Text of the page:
• You’re right, drednicolson.
        Many years ago, a student I know (ahem!), lived upstairs in a college dormitory which had classrooms, science labs, a computer lab, and a small library downstairs. He managed to borrow a master key for long enough to make a copy, and he put the copy on his key ring. It opened the doors to all the classrooms, labs, and library.
        The library had limited daytime hours. So, when he needed a quiet place to study, he would go downstairs to the library, turn on all the lights, lock the door behind him, spread out his books on the table closest to the dead center of the room, and study in peace.
        He never damaged anything, or stole so much as a pencil, but he sure broke all kinds of rules!
        He was visible to everyone who walked by the door. But nobody ever questioned his presence there, not even once.
        If he’d been sneaking around in the dark with a flashlight, he’d surely have been arrested.
        He carried that key on his keyring until he graduated. He used the library regularly, for years. It was very handy.

      • A story I heard many years ago.
        A certain worker was seen leaving the work site with a wheel barrow full of dirt every night. This went on for several weeks and people wondered why he would be stealing dirt.
        A while later, after he had quit and someone counted inventory, they realized he had been stealing wheel barrows.

  6. Many haven’t learned the lesson from the 1930’s and 1940’s about Tariffs. The Free Enterprise system doesn’t work when Trade with other countries is hindered by Tariffs. It raises the cost for those products and reduces trade with them. All Nationalist systems fail because it increases cost to the consumers, because the local products producer’s increase their prices to match the lower prices from other countries. Extreme taxation and regulations are why it costs USA manufacturers to provide compatible products to compete. If Trump’s reductions had been in effect since Reagan or JFK that started that ideology…we wouldn’t be in the mess we’re in now. But policymakers want more of your money to fund all their pet projects and it is killing the provider’s and the consumers by price distortions that always go up.

  7. What drives me nuts is that all of this installation is heavily subsidized by the tax payers. It is all an artificial market.

    • installation is heavily subsidized by the tax payers
      want to get a $500 million dollar subsidy? promise to contribute $100 million to re-elect the party in power.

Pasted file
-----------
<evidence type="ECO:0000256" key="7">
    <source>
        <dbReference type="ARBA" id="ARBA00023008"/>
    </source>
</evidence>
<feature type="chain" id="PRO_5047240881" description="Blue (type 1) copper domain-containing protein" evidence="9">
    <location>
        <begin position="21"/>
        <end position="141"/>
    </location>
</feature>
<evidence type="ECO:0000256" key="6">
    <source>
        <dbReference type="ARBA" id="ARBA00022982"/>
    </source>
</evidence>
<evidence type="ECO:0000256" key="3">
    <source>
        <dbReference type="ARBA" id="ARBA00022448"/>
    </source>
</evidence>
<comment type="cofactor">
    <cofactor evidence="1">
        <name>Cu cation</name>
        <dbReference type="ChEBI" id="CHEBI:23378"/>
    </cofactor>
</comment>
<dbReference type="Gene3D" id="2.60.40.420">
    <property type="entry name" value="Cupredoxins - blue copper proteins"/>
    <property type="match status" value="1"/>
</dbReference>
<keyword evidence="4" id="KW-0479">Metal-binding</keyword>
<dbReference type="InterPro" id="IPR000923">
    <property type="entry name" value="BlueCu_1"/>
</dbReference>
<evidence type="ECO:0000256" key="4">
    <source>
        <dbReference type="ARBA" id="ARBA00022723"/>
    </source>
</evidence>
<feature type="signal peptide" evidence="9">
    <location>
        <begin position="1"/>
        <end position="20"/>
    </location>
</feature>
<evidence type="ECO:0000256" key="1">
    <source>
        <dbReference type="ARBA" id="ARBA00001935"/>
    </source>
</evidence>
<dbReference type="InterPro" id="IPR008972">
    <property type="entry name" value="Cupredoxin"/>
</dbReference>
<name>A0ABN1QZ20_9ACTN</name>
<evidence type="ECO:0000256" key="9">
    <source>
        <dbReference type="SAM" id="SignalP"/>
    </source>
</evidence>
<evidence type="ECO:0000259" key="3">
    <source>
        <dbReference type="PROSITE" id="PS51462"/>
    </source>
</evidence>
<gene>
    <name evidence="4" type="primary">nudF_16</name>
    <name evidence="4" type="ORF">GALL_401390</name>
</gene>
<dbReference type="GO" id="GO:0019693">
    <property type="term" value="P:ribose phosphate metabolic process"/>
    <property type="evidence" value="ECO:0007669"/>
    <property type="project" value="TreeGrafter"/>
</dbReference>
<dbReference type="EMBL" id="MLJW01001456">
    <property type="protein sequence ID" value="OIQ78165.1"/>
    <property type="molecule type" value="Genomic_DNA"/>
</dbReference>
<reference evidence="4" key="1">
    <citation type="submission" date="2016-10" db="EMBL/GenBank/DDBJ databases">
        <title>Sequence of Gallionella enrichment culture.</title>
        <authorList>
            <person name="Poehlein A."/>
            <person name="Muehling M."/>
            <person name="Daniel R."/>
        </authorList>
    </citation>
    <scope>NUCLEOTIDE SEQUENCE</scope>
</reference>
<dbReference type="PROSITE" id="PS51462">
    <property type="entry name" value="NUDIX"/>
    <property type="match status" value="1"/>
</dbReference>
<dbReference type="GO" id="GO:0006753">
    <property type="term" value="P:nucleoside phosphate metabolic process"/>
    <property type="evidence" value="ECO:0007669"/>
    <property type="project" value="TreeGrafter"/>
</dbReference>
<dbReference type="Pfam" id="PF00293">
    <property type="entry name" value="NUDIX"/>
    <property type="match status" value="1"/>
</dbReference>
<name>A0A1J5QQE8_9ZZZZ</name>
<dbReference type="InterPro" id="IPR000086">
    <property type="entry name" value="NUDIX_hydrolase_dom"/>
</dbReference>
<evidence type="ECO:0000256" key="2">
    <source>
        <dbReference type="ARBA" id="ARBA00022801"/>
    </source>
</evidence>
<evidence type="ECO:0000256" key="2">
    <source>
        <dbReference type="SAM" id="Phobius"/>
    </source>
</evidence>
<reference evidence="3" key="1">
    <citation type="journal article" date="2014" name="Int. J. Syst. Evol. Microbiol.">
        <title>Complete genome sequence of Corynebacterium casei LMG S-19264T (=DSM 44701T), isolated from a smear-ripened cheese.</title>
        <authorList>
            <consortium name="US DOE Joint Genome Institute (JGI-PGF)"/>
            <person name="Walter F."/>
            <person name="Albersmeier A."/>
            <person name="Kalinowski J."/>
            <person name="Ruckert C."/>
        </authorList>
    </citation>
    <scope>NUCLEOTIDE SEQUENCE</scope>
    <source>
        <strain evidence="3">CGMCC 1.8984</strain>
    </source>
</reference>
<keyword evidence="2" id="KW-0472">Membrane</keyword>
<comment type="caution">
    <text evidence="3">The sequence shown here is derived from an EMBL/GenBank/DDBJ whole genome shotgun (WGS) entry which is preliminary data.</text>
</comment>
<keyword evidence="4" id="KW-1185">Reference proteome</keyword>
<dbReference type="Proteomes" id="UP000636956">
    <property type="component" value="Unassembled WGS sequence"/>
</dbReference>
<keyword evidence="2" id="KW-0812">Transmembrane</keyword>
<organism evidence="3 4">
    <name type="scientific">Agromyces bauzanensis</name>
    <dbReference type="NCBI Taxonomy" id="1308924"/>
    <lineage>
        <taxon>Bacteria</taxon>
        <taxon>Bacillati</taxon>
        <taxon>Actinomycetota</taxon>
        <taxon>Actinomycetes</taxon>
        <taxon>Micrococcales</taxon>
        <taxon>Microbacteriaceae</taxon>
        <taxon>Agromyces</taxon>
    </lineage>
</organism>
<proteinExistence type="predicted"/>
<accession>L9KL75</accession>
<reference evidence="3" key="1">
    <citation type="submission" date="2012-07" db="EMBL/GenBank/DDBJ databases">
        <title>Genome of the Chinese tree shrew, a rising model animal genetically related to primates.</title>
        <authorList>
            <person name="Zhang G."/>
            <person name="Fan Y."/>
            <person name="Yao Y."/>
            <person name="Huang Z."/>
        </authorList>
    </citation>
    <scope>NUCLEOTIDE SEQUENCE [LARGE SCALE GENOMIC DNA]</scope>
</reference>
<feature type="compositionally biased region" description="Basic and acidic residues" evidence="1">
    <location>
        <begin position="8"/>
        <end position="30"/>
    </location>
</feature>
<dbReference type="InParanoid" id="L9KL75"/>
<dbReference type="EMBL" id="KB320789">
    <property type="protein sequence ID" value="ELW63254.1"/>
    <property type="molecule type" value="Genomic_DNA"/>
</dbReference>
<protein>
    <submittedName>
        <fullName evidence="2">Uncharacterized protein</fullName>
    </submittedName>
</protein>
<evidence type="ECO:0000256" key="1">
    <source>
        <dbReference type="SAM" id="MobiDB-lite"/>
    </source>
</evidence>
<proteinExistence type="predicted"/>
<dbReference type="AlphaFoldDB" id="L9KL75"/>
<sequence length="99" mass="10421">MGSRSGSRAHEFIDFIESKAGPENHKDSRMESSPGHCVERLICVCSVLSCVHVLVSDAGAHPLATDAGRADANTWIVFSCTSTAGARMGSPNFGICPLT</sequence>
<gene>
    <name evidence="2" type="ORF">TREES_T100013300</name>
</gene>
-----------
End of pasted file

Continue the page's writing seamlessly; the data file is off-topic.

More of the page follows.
forget green power. solar subsidies are graft powered.

  8. The “oh just you wait until solar is cheaper” crowd is now the “oh crap solar is too cheap to be profitable” crowd.

    • It’s actually too expensive to be profitable.
      You need a willing seller and a willing buyer, both of whom will expect to make a profit from the transaction.
      When you have an organized crime ring telling you that you have to buy something (protection) at least one of the parties to the transaction is not going to make a profit.
      Obama told us we could keep our plan and we could keep our doctor; and our plan that we could keep had to be the one he was selling, and the doctor we could keep had to be one who would accept patients using the Obama compulsory plan.
      He forgot to make it compulsory for people to go into the medical field, and accept patients, who weren’t going to pay himer.

  9. It’s too cheap for the producers to make money and it’s too expensive for the consumers to buy it without government subsidies.
    Such a quandary.

  10. Surprise surprise. The low hanging solar panel fruit has been picked and there’s no more takers.

  11. Solar Panels- I got Sunpower panels in late 2008. They started out at 25% over MJN(Mid-Atlantic) estimate. They ended 2016 at 11% over. <2% a year deterioration. I'm happy.
    The subsidies were, and are, ridiculous. I estimate we got about a 37% installation subsidy, not mention the stupid renewable credits. The panels themselves, just by largely offsetting air conditioning costs, would have paid for themselves long before they hit 70% capacity around 30 something years.. They'd continue paying for the AC then. I'm sure I'll be long gone. Once again, thank you all for your generous contributions.
    I'm kinda sorry, but if the folks are willing to vote in imbeciles that pass these laws I'll live buy them(bad pun). I really Trump gets the EPA reigned in quickly and simply cancels Ob's executive order on the Paris Agreement. Just give them the 1 year notice and be done with it. Then anyone who wants to make a real treaty will have to get it by the senate.

  12. Watermelon Environmentalist Economics; More Waste, Inefficiency, and Incompetence than Conservation
    Ever wonder why Sierra Club, World Wildlife Fund, Greenpeace and any other Marxist Watermelon Environmental organization never produce any “green products” that actually prove the theories they are supporting will actually do any good? The reason is simple, the economics simply aren’t there. Watermelon groups spend most of their money lobbying the government to spend tax dollars to fund their projects.

    • I think what was meant was, ^demand for American-made products dropped due over-supply of cheaper products from China.^

      • PS: These US bankruptcies erode the number of “green jobs” in America, which is a warmist talking point.